Recovering Encrypted Message faster than
Brute-Force
For r=1,…,T
let xr =  −   , where  − =  −1   
Sort  = ,  = (by the xr values)
For s=1,…,T
if     =  for some r then
return   
1
2
Fact: some constant  = +  setting  = 2 with high probability
we will find a pair s and xr with     = .
10
Recovering Encrypted Message faster than
Brute-Force
2n be
1
2
Claim: Let m <
a secret message. For some constant  = + .
We can recover m in in time  = 2 with high probability.
Roughly  steps to find a secret message m < B
11
(Recap) Finite Groups
Definition: A (finite) group is a (finite) set  with a binary operation ∘ (over
G) for which we have
• (Closure:) For all g, h ∈  we have g ∘ h ∈ 
• (Identity:) There is an element e ∈  such that for all g ∈  we have
g∘e=g=e∘g
• (Inverses:) For each element g ∈  we can find h ∈  such that g ∘ h = e.
We say that h is the inverse of g.
• (Associativity: ) For all g1, g2, g3 ∈  we have
g1 ∘ g2 ∘ g3 = g1 ∘ g2 ∘ g3
We say that the group is abelian if
• (Commutativity:) For all g, h ∈  we have g ∘ h = h ∘ g
12
Finite Abelian Groups (Examples)
• Example 1: ℤ when ∘ denotes addition modulo N
• Identity: 0, since 0 ∘ x =[0+x mod N] = [x mod N].
• Inverse of x? Set x-1=N-x so that [x-1+x mod N] = [N-x+x mod N] = 0.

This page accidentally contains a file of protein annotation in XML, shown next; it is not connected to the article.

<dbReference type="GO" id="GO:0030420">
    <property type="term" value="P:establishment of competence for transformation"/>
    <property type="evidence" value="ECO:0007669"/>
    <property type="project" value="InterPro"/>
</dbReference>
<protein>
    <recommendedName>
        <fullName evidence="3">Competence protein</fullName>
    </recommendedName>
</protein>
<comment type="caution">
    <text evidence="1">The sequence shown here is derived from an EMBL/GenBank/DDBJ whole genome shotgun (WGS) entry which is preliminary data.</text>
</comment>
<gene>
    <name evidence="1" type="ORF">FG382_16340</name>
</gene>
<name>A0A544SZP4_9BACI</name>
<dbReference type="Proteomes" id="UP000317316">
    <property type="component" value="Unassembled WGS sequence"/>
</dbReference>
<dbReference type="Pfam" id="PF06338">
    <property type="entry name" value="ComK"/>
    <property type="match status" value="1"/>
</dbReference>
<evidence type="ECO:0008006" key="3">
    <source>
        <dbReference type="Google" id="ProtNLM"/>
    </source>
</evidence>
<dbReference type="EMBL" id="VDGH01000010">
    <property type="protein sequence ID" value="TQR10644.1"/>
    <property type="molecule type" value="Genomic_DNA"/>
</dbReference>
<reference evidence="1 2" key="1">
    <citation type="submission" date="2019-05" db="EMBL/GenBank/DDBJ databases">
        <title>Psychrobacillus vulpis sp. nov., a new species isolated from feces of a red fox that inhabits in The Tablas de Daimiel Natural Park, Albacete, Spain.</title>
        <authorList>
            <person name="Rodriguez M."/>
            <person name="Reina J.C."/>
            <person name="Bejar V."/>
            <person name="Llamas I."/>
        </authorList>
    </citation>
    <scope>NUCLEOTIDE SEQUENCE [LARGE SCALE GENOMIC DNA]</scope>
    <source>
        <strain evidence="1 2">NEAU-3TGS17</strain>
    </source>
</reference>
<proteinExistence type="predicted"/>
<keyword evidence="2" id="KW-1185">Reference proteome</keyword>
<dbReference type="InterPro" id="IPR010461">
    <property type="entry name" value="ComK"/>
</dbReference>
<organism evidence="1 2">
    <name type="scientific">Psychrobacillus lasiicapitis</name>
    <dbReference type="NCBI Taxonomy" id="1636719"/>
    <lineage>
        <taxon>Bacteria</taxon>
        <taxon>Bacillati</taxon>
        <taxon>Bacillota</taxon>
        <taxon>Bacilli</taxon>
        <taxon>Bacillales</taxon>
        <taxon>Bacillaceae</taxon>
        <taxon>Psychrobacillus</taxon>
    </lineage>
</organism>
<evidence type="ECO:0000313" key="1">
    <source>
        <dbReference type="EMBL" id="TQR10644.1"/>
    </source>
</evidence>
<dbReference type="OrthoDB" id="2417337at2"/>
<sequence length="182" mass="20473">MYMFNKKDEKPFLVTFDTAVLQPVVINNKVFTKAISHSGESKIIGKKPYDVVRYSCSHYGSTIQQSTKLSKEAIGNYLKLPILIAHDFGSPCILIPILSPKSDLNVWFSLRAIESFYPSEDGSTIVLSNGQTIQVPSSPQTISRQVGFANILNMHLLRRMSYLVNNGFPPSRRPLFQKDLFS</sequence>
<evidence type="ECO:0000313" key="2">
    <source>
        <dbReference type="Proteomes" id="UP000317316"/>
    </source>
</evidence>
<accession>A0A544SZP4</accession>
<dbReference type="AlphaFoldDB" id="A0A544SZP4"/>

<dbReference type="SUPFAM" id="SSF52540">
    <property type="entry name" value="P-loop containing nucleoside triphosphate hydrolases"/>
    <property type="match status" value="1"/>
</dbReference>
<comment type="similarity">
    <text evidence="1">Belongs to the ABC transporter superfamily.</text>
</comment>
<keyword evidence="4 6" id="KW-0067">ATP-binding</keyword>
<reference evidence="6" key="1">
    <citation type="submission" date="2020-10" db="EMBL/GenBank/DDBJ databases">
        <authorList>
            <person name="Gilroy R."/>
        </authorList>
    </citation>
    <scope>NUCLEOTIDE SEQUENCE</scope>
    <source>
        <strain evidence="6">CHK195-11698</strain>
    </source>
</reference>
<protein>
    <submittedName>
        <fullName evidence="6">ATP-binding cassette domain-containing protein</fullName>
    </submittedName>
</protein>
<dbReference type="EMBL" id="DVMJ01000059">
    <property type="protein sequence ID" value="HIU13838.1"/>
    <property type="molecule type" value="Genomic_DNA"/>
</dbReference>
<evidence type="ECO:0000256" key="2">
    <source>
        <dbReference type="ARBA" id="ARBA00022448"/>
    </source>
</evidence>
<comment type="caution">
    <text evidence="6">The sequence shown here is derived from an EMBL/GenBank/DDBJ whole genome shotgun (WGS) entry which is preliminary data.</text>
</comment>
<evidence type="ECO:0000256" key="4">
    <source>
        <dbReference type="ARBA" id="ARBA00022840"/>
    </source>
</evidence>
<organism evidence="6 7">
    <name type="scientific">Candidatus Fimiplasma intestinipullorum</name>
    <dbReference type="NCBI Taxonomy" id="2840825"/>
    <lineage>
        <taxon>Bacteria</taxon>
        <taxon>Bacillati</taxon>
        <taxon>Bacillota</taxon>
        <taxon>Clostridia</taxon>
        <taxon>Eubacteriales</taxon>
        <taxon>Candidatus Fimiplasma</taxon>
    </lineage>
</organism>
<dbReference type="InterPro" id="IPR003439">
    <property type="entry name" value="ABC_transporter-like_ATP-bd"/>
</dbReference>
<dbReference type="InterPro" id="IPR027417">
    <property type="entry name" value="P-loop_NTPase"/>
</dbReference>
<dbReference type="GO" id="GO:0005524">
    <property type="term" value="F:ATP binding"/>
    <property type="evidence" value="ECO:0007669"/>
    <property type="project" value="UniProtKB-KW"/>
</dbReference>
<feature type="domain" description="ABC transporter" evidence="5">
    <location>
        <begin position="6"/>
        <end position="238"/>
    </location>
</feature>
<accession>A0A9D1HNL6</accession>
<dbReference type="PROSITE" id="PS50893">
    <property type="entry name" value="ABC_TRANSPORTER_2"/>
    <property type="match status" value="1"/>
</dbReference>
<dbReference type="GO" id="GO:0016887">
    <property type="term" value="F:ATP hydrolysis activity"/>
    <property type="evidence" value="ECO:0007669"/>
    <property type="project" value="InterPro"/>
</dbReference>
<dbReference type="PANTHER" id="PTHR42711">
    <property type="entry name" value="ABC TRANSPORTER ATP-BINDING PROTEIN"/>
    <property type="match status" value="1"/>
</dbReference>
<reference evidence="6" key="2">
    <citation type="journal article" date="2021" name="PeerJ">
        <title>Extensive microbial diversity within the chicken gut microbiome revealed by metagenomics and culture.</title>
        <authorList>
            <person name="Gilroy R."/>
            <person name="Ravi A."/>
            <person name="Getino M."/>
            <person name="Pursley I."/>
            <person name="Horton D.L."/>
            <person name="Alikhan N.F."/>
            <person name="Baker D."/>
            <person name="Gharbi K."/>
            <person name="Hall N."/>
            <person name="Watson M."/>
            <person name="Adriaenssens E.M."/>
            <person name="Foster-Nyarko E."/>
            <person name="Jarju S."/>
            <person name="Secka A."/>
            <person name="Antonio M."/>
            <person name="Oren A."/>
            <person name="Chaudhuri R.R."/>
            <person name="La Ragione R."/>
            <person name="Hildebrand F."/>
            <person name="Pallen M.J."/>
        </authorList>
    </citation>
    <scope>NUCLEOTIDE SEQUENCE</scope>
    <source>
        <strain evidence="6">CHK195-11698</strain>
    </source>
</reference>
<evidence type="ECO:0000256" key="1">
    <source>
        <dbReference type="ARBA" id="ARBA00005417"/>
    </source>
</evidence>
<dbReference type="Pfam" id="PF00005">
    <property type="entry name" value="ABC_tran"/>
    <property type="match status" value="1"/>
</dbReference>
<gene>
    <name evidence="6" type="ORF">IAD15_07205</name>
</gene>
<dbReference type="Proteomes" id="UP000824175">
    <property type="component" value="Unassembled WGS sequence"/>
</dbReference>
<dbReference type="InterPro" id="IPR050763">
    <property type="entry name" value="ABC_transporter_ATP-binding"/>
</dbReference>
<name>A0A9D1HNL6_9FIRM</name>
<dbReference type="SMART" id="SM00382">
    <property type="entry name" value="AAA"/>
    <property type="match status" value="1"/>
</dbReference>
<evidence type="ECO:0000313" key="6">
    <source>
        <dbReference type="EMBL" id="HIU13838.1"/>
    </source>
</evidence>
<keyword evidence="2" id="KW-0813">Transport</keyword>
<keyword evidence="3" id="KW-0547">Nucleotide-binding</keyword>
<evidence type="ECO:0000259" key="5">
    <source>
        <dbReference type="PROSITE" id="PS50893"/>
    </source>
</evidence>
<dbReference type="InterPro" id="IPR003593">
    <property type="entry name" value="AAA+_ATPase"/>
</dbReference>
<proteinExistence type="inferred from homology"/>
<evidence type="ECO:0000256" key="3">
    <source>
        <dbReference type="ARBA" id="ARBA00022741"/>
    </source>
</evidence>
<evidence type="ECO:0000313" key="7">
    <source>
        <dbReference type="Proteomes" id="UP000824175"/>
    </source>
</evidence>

• Example 2: ℤ∗ when ∘ denotes multiplication modulo N
• Identity: 1, since 1∘ x =[1(x) mod N] = [x mod N].
• Inverse of x? Run extended GCD to obtain integers a and b such that
 +  = gcd ,  = 1
Observe that: x-1 = a. Why?
13
Cyclic Group
• Let  be a group with order m =  with a binary operation ∘ (over G)
and let g ∈  be given consider the set
 =  0 , 1 , 2 , …
Fact:  defines a subgroup of .
• Identity: 0
• Closure:  ∘  = + ∈ 
• g is called a “generator” of the subgroup.
Fact: Let r =  then  =  if and only if  =   . Also m is divisible
by r.
14
Finite Abelian Groups (Examples)
∗
Fact: Let p be a prime then ℤ−1
is a cyclic group of order p-1.
• Note: A generator g of this group must have gcd(g,p-1)=1
Example (non-generator): p=7, g=2
<2>={1,2,4}
Example (generator): p=7, g=5
<2>={1,5,4,6,2,3}
15
Discrete Log Experiment DLogA,G(n)
1. Run G(1n) to obtain a cyclic group  of order q (with  = ) and
a generator g such that < g >= .
2. Select h ∈  uniformly at random.
3. Attacker A is given , q, g, h and outputs integer x.
4. Attacker wins (DLogA,G(n)=1) if and only if gx=h.
We say that the discrete log problem is hard relative to generator G if
∀  ∃ (negligible) s. t Pr DLogA,n = 1 ≤ ()
16
Diffie-Hellman Problems
Computational Diffie-Hellman Problem (CDH)
• Attacker is given h1 =  1 ∈  and h2 =  2 ∈ .
• Attackers goal is to find  1 2 = h1 2 = h2 1
• CDH Assumption: For all PPT A there is a negligible function negl upper
bounding the probability that A succeeds
Decisional Diffie-Hellman Problem (DDH)
• Let z0 =  1 2 and let z1 =  , where x1,x2 and r are random
• Attacker is given  1 ,  2 and  (for a random bit b)
• Attackers goal is to guess b
• DDH Assumption: For all PPT A there is a negligible function negl such that